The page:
Greek mythology is rife with beasts and fantastical creatures. Among them is the many-headed serpent known as the Hydra, which had the remarkable ability to regenerate heads it lost in battle. Many creatures of ancient lore can be representative of real-life experiences. In the case of the Hydra, some see it as the embodiment of problems that are both complex and continually changing. Unfortunately, cancer is a very complex and adaptable disease that fits the mold of a modern day Hydra. For the Greeks, Hercules managed to conquer the Hydra. For us, the fight against cancer is still ongoing, but many forms of it are now treatable thanks to the herculean efforts of Dr. Jane C. Wright.
Cancer is a disease unlike most others. In essence, cancer occurs when a cell begins to duplicate itself uncontrollably1. Cell duplication is a delicate process that requires tight regulation. In order to make copies of itself, a cell needs to copy the entire genome, one base at a time. This is a very error-prone process which can result in cancer-causing mutations if the errors go uncorrected1. Typically, cancer cells have lost the ability to control cell duplication and are no longer able to correct certain types of errors. Because of this, each time a cancer cell duplicates itself, there is a chance that the duplicate cell will have new mutations in it. Depending on the mutation, it can give the new cancer cell some selective advantage that allows it to continue growing when others couldn’t. The end result of this microevolution in cancer cells is that they are continually changing; treatments that kill one cell may not work against another.
Surgery and radiation were the best treatments we had for a long time, until scientists like Dr. Wright came along
In the early to mid 1900s, cancer was typically treated with a combination of surgery and radiation2. Surgery can be a very effective treatment, but for many reasons some tumors are inoperable. Radiation is a common treatment which works by bombarding cancer cells with energetic radiation that wreak havoc inside them. These waves cause large amounts of damage to a cell’s DNA, proteins, and other vital structures. While effective, some cancer cells are able to survive the onslaught and may regrow the tumor in a more aggressive way3—not unlike a Hydra that has lost a head. Surgery and radiation were the best treatments we had for a long time, until scientists like Dr. Wright came along.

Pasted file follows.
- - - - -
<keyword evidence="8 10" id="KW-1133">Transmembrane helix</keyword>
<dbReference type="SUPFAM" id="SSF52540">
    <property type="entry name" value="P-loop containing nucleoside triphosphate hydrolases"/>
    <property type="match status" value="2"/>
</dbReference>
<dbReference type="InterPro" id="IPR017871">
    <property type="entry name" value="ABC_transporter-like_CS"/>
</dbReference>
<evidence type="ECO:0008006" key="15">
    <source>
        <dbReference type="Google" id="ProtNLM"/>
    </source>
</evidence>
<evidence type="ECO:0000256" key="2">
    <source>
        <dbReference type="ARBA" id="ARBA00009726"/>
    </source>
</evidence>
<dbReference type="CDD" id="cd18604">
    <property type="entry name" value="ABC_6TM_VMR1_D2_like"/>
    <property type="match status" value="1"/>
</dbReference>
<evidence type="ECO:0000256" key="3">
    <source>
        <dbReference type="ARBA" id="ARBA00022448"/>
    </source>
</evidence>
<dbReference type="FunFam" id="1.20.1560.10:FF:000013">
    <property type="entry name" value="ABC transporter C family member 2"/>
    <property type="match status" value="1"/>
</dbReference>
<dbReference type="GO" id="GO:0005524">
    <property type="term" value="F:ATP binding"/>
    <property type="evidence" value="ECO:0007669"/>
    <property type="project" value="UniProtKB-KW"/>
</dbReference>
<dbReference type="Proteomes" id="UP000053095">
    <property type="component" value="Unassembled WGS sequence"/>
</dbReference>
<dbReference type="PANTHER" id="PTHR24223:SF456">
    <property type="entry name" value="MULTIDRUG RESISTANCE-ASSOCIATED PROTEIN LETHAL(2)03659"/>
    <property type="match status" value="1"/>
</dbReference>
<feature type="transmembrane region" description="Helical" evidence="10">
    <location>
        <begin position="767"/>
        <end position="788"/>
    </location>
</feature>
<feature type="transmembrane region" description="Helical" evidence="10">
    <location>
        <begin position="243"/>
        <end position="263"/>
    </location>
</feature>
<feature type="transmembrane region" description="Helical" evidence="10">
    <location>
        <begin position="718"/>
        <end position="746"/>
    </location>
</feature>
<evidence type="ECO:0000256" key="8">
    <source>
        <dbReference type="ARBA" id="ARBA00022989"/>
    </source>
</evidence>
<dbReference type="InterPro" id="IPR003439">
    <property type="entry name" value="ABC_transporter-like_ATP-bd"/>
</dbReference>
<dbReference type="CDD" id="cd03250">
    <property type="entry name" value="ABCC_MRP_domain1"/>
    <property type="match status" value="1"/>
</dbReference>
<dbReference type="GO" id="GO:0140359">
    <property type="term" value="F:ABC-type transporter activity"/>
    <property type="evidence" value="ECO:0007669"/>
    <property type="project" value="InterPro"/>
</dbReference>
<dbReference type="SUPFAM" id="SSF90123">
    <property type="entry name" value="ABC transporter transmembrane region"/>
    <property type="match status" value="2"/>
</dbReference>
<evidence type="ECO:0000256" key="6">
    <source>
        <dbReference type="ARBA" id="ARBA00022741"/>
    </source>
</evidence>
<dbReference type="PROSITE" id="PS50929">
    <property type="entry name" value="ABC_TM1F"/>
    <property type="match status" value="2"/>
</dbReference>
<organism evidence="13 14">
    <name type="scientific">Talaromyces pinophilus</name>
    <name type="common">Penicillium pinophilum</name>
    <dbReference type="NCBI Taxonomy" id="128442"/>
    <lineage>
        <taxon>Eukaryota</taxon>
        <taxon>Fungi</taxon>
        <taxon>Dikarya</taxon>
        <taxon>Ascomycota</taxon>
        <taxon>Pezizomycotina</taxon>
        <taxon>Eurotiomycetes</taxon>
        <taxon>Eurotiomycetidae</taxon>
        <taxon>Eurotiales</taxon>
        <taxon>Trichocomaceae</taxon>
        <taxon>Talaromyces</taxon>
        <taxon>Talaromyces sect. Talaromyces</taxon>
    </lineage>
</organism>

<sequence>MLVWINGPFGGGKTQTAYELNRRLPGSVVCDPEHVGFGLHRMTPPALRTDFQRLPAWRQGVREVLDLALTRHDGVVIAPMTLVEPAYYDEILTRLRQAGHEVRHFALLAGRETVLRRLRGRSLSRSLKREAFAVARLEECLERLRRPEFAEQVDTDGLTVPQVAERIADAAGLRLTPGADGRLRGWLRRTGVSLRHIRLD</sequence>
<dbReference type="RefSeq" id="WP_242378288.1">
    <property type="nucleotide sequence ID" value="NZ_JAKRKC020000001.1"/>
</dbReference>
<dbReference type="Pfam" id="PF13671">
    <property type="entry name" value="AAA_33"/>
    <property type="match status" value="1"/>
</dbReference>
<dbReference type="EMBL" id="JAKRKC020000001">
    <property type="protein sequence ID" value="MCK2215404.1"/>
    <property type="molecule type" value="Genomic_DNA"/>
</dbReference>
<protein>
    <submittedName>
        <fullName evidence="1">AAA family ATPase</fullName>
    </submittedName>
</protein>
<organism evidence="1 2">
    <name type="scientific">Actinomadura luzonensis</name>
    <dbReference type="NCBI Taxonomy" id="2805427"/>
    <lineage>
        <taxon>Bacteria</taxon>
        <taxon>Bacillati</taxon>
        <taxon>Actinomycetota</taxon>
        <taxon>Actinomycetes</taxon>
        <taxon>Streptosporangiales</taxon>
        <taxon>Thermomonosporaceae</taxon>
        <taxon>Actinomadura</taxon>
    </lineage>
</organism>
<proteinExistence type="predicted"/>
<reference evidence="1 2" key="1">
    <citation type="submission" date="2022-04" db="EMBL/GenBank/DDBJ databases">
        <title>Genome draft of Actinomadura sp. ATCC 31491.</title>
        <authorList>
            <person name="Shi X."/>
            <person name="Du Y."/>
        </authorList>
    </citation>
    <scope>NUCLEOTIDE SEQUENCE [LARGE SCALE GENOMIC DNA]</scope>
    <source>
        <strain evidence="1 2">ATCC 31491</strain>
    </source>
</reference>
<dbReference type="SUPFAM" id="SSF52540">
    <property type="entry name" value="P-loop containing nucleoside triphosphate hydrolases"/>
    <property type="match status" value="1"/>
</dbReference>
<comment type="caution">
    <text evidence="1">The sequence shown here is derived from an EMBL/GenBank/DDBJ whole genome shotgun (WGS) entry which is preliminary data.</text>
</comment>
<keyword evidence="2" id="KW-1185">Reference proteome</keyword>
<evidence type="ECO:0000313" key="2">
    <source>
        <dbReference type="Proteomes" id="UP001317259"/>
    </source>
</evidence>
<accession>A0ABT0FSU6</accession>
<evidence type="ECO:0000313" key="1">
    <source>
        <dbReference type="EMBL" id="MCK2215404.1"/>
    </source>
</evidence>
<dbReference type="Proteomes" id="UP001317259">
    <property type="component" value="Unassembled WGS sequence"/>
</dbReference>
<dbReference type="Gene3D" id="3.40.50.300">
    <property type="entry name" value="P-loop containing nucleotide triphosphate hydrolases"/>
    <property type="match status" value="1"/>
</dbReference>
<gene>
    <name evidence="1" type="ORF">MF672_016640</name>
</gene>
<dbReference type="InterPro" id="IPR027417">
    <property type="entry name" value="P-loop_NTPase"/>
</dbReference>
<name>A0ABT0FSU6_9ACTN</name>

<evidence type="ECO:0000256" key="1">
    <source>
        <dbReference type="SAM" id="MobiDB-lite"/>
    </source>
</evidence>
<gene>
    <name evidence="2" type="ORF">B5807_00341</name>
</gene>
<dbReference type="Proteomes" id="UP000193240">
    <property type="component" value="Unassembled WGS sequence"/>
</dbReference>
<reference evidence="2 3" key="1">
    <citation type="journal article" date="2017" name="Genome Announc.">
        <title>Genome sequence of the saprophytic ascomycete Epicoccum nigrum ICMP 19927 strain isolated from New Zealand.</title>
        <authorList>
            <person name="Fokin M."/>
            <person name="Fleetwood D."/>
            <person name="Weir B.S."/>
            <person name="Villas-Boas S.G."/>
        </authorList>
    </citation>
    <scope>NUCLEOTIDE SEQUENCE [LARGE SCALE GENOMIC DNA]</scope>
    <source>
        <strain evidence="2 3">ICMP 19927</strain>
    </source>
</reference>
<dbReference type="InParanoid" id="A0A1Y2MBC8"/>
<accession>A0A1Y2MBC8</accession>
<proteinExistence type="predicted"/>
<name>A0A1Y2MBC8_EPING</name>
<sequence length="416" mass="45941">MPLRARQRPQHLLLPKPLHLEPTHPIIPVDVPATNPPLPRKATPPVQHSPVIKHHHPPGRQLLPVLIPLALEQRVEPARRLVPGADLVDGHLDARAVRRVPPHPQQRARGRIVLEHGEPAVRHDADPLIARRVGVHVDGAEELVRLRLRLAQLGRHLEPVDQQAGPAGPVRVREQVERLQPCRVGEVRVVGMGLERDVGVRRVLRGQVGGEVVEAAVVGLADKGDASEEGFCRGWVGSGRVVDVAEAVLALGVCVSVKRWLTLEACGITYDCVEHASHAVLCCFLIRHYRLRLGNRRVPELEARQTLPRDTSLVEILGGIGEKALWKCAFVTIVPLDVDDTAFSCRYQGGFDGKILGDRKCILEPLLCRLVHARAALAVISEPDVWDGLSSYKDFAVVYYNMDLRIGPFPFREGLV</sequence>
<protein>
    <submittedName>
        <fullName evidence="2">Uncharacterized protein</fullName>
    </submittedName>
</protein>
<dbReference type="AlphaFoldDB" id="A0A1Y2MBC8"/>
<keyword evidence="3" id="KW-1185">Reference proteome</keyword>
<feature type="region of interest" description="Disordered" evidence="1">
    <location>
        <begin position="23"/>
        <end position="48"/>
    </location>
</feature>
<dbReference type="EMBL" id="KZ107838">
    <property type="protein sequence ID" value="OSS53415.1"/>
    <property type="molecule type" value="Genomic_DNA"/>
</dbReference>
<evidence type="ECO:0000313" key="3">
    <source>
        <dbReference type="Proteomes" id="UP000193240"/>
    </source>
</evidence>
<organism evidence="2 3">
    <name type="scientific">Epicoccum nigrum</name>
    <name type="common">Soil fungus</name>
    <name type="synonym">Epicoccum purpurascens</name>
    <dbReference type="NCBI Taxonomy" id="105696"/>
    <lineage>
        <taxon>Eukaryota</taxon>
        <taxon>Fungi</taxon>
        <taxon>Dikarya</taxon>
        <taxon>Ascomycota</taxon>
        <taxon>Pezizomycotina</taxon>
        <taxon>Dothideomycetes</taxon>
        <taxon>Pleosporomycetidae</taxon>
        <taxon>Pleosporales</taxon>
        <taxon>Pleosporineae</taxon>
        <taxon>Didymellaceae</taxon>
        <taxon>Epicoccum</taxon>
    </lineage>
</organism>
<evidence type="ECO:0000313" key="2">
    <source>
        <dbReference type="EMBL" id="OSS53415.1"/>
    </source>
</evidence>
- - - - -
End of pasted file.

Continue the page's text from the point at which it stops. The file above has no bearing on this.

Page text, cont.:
Dr. Wright graduated with honors from New York Medical College in 1945 and began research in 1949 in her father’s lab at Harlem Hospital Cancer Research Foundation. There, she and her father pioneered cancer research by demonstrating that tumor cells could be removed and studied in the laboratory as a way to understand which therapeutics would work best for a particular patient4. Although it’s not perfect, growing cancer cells in the laboratory can give researchers a unique look at how cancer cells behave and what treatments they might survive3,5. Similar techniques are routinely used today and serve as a foundation to therapeutic development5.
Dr. Wright and her father appreciated that radiation and surgery were not always good enough and that there was another option: chemotherapeutics. Chemotherapy refers to the use of chemical agents (drugs) as therapeutics. Dr. Wright and her father were among the first researchers to try to predict chemotherapeutic effectiveness based on tests using cancer cells in the lab2. In the course of their research, they identified several new therapeutics that could be used to treat cancers like Hodgkin lymphoma, chronic myelogenous leukemia, and others. Some of the therapeutics that Dr. Wright and her father discovered are still used to treat patients today2. Additionally, Dr. Wright was a strong advocate for the use of combination therapy in which multiple therapeutics are used in a precise order. She understood that cancer was ever changing and they needed a multi-pronged attack in order to deal with it. Though it was not common at the time, this is a regular practice in modern day medicine.
Dr. Wright’s work gave us tools to fight cancer
It is difficult to succinctly communicate the immense impact of Dr. Wright’s work. In a very real way, Dr. Wright helped develop many of the tools and therapeutics we use to fight cancer today, impacting countless lives along the way. Over the course of her career, Dr. Wright authored more than 135 scientific publications, was honored with a presidential appointment to the Commission on Heart Disease, Cancer, and Stroke, received numerous academic awards, and inspired generations of researchers. Cancer is still far too common, but thanks to researchers like Dr. Wright, we are closer than ever to beating it.
1Hanahan, Douglas, and Robert A. Weinberg. “Hallmarks of Cancer: The Next Generation.” Cell, vol. 144, no. 5, 2011, pp. 646–674., doi:10.1016/j.cell.2011.02.013.
2Swain, Sandra M. “A Passion for Solving the Puzzle of Cancer: Jane Cooke Wright, M.D., 1919-2013.” The Oncologist 18.6 (2013): 646–648. PMC. Web. 26 Feb. 2018.
3Riffle, Stephen, and Rashmi S. Hegde. “Modeling Tumor Cell Adaptations to Hypoxia in Multicellular Tumor Spheroids.” Journal of Experimental & Clinical Cancer Research : CR 36 (2017): 102. PMC. Web. 26 Feb. 2018.
4Wright, Jane C., et al. “Further investigation of the relation between the clinical and tissue culture response to chemotherapeutic agents on human cancer.” Cancer, vol. 15, no. 2, 1962, pp. 284–293., doi:10.1002/1097-0142
5Lovitt, Carrie J., Todd B. Shelper, and Vicky M. Avery. “Advanced Cell Culture Techniques for Cancer Drug Discovery.” Biology 3.2 (2014): 345–367. PMC. Web. 26 Feb. 2018.